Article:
Married Couples Still Shunning Condom Use: Health Workers
HIV/AIDS community health workers say they find it easier to discuss the benefits of the use of condoms with thigh vendors than among married couples.
The issue of engaging communities on the benefits of safe mjomo methods and condom use, they added, was even worse among married Christian couples who think there are “holier” than the heathen thigh vendors.
A health worker based in Hopley, Harare, Manyara Zvikaramba said sex workers were more knowledgeable on the issues to do with HIV/AIDS, and engaging in protective mjolo than married couples.
She added most thigh vendors were aware of their HIV status than married couples.
Hopley is a sprawling informal settlement in Harare South, a popular residential area with thigh vendors because of the cheap accommodation available in the area.
“Most thigh vendors from the look of things are HIV negative as compared to married couples,” Zvikaramba told NewZimbabwe in an interview last week.
“thigh vendors are ready, and do not shun to speak about the use of condoms with their partners or clients and you can see that their knowledge on HIV is high than most married couples.”
Olive Mutabeni, a director with Life Empowerment Support Organisation (LESO), added the issue of talking about condom use and engaging in safe mjolo was even worse among Christians.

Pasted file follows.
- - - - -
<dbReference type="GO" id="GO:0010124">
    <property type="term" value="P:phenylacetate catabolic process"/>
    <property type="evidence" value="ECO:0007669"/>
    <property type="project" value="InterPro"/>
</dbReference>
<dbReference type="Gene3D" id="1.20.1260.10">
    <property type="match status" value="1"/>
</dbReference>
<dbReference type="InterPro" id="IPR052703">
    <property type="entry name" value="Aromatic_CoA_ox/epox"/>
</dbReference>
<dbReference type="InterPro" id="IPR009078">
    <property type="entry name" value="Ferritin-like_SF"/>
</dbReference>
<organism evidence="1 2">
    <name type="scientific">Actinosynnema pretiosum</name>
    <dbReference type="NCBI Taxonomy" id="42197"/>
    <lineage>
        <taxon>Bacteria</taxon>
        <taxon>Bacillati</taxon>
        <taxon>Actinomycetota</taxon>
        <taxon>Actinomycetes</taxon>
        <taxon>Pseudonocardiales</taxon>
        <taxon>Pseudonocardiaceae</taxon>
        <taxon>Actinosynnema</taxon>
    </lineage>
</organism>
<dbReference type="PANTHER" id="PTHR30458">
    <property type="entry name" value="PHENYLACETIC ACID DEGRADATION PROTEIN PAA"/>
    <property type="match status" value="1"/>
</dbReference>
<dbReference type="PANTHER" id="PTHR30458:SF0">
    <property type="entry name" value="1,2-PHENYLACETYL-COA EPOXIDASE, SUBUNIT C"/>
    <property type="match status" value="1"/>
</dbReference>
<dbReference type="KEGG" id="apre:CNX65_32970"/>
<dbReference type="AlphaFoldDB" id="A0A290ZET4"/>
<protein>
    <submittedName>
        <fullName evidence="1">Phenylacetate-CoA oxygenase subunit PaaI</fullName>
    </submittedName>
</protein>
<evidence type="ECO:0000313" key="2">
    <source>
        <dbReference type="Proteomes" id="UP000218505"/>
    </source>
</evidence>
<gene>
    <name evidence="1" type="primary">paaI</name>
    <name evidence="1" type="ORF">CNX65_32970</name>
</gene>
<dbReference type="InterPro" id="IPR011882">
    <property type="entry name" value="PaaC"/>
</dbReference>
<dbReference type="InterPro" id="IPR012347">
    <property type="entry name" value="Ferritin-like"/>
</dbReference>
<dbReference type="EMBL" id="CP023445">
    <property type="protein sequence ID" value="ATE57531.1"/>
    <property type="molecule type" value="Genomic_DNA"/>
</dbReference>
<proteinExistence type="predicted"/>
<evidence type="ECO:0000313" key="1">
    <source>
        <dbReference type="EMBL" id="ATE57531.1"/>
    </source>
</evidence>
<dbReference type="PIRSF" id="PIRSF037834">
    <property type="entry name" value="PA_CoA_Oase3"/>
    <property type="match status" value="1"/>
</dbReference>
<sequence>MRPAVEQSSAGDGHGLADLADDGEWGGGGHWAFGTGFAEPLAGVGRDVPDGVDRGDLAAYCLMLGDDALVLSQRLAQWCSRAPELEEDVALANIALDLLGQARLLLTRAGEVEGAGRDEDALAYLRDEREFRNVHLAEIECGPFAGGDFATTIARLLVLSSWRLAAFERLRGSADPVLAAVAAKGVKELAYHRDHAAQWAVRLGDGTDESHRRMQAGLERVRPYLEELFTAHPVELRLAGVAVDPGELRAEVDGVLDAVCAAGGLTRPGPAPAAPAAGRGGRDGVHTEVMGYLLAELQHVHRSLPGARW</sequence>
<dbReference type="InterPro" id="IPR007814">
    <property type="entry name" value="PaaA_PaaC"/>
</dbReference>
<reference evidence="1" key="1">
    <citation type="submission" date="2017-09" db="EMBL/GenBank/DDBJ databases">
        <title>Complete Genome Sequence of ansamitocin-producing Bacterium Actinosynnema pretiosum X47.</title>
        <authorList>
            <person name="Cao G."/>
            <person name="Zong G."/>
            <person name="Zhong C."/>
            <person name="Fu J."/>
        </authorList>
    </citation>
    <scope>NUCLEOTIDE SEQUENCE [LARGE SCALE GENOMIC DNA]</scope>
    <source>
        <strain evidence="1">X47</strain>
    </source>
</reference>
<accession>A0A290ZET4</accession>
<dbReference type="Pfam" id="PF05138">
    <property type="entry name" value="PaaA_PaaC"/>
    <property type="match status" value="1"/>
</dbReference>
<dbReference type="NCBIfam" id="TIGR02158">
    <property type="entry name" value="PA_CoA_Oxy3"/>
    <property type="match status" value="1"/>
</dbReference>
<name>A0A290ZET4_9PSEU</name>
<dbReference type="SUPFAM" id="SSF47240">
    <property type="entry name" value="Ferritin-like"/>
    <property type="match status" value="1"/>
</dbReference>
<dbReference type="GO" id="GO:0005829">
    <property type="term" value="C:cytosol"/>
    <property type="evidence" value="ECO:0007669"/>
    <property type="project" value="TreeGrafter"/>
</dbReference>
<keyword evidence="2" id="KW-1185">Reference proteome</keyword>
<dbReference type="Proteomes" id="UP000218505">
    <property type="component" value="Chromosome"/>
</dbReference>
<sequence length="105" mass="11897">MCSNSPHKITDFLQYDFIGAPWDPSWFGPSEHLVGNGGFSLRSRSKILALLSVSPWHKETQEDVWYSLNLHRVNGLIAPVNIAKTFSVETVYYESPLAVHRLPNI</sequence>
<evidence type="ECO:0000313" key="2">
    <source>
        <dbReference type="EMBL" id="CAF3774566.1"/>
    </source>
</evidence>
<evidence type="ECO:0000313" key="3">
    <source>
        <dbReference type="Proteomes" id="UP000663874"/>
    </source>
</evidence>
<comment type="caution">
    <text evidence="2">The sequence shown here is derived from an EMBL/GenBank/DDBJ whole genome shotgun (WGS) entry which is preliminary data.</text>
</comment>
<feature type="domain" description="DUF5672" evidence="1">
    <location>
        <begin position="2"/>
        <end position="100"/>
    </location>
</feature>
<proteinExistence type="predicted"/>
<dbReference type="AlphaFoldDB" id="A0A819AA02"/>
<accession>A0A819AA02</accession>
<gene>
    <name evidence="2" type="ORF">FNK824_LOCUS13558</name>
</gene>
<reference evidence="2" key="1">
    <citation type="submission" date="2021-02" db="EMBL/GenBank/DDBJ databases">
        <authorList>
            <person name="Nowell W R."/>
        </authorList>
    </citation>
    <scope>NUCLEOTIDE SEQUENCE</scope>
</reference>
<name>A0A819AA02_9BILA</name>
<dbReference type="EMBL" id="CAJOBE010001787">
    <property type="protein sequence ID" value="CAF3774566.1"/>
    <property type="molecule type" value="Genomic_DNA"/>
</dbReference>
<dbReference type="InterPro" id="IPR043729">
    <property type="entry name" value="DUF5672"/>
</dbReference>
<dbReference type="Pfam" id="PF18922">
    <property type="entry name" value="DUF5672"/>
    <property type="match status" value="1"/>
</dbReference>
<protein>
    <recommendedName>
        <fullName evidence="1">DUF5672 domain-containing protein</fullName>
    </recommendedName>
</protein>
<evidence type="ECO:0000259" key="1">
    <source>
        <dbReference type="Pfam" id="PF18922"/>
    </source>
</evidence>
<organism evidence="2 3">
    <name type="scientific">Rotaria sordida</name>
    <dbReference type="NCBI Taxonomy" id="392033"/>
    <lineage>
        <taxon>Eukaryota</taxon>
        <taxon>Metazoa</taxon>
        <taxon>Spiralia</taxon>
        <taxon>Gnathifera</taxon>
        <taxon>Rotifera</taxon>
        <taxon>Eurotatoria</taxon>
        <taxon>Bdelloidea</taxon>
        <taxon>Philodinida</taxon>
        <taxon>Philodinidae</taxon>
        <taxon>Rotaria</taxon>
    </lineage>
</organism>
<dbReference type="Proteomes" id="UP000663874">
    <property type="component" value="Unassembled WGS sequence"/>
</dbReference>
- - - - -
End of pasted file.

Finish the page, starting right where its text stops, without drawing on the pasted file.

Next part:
She said most Christian couples show their “holiness” to the outside world yet in private they were promiscuous and exposed to HIV/AIDS.
“In churches, there is a lot of hindrances as some are too ‘godly’ and the moment you start talking about HIV issues, they see you as if you are introducing Satanism to their faith and they do not want to hear that,” said Mutabeni.
“So it’s even very difficult for them to accept condom use in their marriage. Women say it will be very difficult for them to introduce the use of condoms to a man who paid lobola for me.”
She added: “Questions will arise from the husband why introduce a condom when we are married. The issue has also caused gender-based violence.
As a result, couples are afraid to introduce the use of condoms in their marriages. So it’s a tug of war in marriages.”
Another health worker, Vaidah Dube said some couples ended using antiretroviral drugs (ARVs) at their workplaces or privately at home so that the other partner would not know.
“When I got tested HIV positive, I then approached my husband and told him the truth and encouraged him to go and get tested and he tested positive. It then became easier for us to use condoms,” she said.
“However, in our communities, it’s still a taboo as most men do not accept condom use and will start asking questions yet they do not want to go and get tested HIV.”
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